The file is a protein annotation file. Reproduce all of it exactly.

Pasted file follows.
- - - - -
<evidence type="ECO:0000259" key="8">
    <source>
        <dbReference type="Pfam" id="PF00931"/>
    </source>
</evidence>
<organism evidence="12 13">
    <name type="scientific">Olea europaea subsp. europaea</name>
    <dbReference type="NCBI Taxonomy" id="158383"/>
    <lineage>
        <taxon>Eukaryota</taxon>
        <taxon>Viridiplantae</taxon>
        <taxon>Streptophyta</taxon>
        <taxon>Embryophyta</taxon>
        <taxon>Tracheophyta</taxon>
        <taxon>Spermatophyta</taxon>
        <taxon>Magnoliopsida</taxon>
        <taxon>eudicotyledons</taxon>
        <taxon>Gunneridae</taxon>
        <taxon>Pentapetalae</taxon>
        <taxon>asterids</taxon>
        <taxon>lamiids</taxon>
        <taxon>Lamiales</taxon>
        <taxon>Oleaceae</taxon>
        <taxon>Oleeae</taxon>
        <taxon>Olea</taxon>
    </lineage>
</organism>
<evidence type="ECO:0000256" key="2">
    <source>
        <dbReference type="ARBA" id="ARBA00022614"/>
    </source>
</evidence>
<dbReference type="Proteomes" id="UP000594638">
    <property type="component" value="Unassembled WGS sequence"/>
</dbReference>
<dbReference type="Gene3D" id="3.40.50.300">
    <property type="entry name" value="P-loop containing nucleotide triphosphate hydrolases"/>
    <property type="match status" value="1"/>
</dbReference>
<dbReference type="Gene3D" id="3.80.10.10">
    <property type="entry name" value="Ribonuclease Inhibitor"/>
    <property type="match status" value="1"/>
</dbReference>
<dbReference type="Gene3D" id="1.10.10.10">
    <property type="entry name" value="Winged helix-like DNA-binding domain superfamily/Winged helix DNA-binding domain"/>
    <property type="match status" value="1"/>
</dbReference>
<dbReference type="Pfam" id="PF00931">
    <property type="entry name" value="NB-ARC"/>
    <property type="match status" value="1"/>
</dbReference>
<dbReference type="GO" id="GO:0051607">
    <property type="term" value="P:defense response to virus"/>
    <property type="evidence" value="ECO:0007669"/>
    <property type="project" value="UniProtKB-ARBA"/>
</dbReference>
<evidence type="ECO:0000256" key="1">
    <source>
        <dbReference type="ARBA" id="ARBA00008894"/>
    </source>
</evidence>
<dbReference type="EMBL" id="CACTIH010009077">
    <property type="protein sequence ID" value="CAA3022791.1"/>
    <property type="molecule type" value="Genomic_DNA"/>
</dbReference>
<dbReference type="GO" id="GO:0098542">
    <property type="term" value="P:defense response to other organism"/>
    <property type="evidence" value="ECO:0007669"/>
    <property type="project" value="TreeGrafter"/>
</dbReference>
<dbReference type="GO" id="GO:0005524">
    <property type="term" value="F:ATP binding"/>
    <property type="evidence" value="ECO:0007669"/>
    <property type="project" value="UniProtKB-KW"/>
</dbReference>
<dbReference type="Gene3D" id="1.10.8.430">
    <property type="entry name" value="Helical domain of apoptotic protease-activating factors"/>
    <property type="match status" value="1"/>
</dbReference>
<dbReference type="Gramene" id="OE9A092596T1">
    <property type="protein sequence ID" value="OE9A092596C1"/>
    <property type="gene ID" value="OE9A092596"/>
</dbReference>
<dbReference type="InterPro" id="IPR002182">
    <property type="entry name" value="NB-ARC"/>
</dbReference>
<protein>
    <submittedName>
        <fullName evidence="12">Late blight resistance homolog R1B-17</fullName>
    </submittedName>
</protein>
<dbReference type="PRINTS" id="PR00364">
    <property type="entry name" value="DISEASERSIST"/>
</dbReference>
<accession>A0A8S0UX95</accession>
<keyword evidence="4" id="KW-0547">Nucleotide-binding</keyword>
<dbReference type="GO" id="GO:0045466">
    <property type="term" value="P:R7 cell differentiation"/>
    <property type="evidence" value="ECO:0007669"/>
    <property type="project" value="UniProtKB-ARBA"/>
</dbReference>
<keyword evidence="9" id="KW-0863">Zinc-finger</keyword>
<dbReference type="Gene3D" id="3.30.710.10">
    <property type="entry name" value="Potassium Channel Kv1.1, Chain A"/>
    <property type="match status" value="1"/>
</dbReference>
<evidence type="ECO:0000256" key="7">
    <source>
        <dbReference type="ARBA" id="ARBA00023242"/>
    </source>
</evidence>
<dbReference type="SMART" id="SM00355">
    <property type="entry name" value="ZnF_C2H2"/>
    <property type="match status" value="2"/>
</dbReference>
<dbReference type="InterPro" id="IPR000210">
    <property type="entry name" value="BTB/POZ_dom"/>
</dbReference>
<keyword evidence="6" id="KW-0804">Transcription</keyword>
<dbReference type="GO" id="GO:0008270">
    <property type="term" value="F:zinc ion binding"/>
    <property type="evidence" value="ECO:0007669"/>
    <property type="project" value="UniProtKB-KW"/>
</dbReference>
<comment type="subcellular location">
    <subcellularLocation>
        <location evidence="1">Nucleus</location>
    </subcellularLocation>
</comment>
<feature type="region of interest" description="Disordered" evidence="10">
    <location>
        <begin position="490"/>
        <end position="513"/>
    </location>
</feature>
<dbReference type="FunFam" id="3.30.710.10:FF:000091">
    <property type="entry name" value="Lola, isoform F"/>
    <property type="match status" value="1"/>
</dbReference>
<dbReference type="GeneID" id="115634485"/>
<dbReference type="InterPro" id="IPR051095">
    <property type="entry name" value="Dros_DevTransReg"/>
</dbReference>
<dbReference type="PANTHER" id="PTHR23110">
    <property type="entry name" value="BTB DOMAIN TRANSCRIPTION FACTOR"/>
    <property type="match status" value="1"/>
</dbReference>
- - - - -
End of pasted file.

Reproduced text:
<evidence type="ECO:0000259" key="8">
    <source>
        <dbReference type="Pfam" id="PF00931"/>
    </source>
</evidence>
<organism evidence="12 13">
    <name type="scientific">Olea europaea subsp. europaea</name>
    <dbReference type="NCBI Taxonomy" id="158383"/>
    <lineage>
        <taxon>Eukaryota</taxon>
        <taxon>Viridiplantae</taxon>
        <taxon>Streptophyta</taxon>
        <taxon>Embryophyta</taxon>
        <taxon>Tracheophyta</taxon>
        <taxon>Spermatophyta</taxon>
        <taxon>Magnoliopsida</taxon>
        <taxon>eudicotyledons</taxon>
        <taxon>Gunneridae</taxon>
        <taxon>Pentapetalae</taxon>
        <taxon>asterids</taxon>
        <taxon>lamiids</taxon>
        <taxon>Lamiales</taxon>
        <taxon>Oleaceae</taxon>
        <taxon>Oleeae</taxon>
        <taxon>Olea</taxon>
    </lineage>
</organism>
<evidence type="ECO:0000256" key="2">
    <source>
        <dbReference type="ARBA" id="ARBA00022614"/>
    </source>
</evidence>
<dbReference type="Proteomes" id="UP000594638">
    <property type="component" value="Unassembled WGS sequence"/>
</dbReference>
<dbReference type="Gene3D" id="3.40.50.300">
    <property type="entry name" value="P-loop containing nucleotide triphosphate hydrolases"/>
    <property type="match status" value="1"/>
</dbReference>
<dbReference type="Gene3D" id="3.80.10.10">
    <property type="entry name" value="Ribonuclease Inhibitor"/>
    <property type="match status" value="1"/>
</dbReference>
<dbReference type="Gene3D" id="1.10.10.10">
    <property type="entry name" value="Winged helix-like DNA-binding domain superfamily/Winged helix DNA-binding domain"/>
    <property type="match status" value="1"/>
</dbReference>
<dbReference type="Pfam" id="PF00931">
    <property type="entry name" value="NB-ARC"/>
    <property type="match status" value="1"/>
</dbReference>
<dbReference type="GO" id="GO:0051607">
    <property type="term" value="P:defense response to virus"/>
    <property type="evidence" value="ECO:0007669"/>
    <property type="project" value="UniProtKB-ARBA"/>
</dbReference>
<evidence type="ECO:0000256" key="1">
    <source>
        <dbReference type="ARBA" id="ARBA00008894"/>
    </source>
</evidence>
<dbReference type="EMBL" id="CACTIH010009077">
    <property type="protein sequence ID" value="CAA3022791.1"/>
    <property type="molecule type" value="Genomic_DNA"/>
</dbReference>
<dbReference type="GO" id="GO:0098542">
    <property type="term" value="P:defense response to other organism"/>
    <property type="evidence" value="ECO:0007669"/>
    <property type="project" value="TreeGrafter"/>
</dbReference>
<dbReference type="GO" id="GO:0005524">
    <property type="term" value="F:ATP binding"/>
    <property type="evidence" value="ECO:0007669"/>
    <property type="project" value="UniProtKB-KW"/>
</dbReference>
<dbReference type="Gene3D" id="1.10.8.430">
    <property type="entry name" value="Helical domain of apoptotic protease-activating factors"/>
    <property type="match status" value="1"/>
</dbReference>
<dbReference type="Gramene" id="OE9A092596T1">
    <property type="protein sequence ID" value="OE9A092596C1"/>
    <property type="gene ID" value="OE9A092596"/>
</dbReference>
<dbReference type="InterPro" id="IPR002182">
    <property type="entry name" value="NB-ARC"/>
</dbReference>
<protein>
    <submittedName>
        <fullName evidence="12">Late blight resistance homolog R1B-17</fullName>
    </submittedName>
</protein>
<dbReference type="PRINTS" id="PR00364">
    <property type="entry name" value="DISEASERSIST"/>
</dbReference>
<accession>A0A8S0UX95</accession>
<keyword evidence="4" id="KW-0547">Nucleotide-binding</keyword>
<dbReference type="GO" id="GO:0045466">
    <property type="term" value="P:R7 cell differentiation"/>
    <property type="evidence" value="ECO:0007669"/>
    <property type="project" value="UniProtKB-ARBA"/>
</dbReference>
<keyword evidence="9" id="KW-0863">Zinc-finger</keyword>
<dbReference type="Gene3D" id="3.30.710.10">
    <property type="entry name" value="Potassium Channel Kv1.1, Chain A"/>
    <property type="match status" value="1"/>
</dbReference>
<evidence type="ECO:0000256" key="7">
    <source>
        <dbReference type="ARBA" id="ARBA00023242"/>
    </source>
</evidence>
<dbReference type="SMART" id="SM00355">
    <property type="entry name" value="ZnF_C2H2"/>
    <property type="match status" value="2"/>
</dbReference>
<dbReference type="InterPro" id="IPR000210">
    <property type="entry name" value="BTB/POZ_dom"/>
</dbReference>
<keyword evidence="6" id="KW-0804">Transcription</keyword>
<dbReference type="GO" id="GO:0008270">
    <property type="term" value="F:zinc ion binding"/>
    <property type="evidence" value="ECO:0007669"/>
    <property type="project" value="UniProtKB-KW"/>
</dbReference>
<comment type="subcellular location">
    <subcellularLocation>
        <location evidence="1">Nucleus</location>
    </subcellularLocation>
</comment>
<feature type="region of interest" description="Disordered" evidence="10">
    <location>
        <begin position="490"/>
        <end position="513"/>
    </location>
</feature>
<dbReference type="FunFam" id="3.30.710.10:FF:000091">
    <property type="entry name" value="Lola, isoform F"/>
    <property type="match status" value="1"/>
</dbReference>
<dbReference type="GeneID" id="115634485"/>
<dbReference type="InterPro" id="IPR051095">
    <property type="entry name" value="Dros_DevTransReg"/>
</dbReference>
<dbReference type="PANTHER" id="PTHR23110">
    <property type="entry name" value="BTB DOMAIN TRANSCRIPTION FACTOR"/>
    <property type="match status" value="1"/>
</dbReference>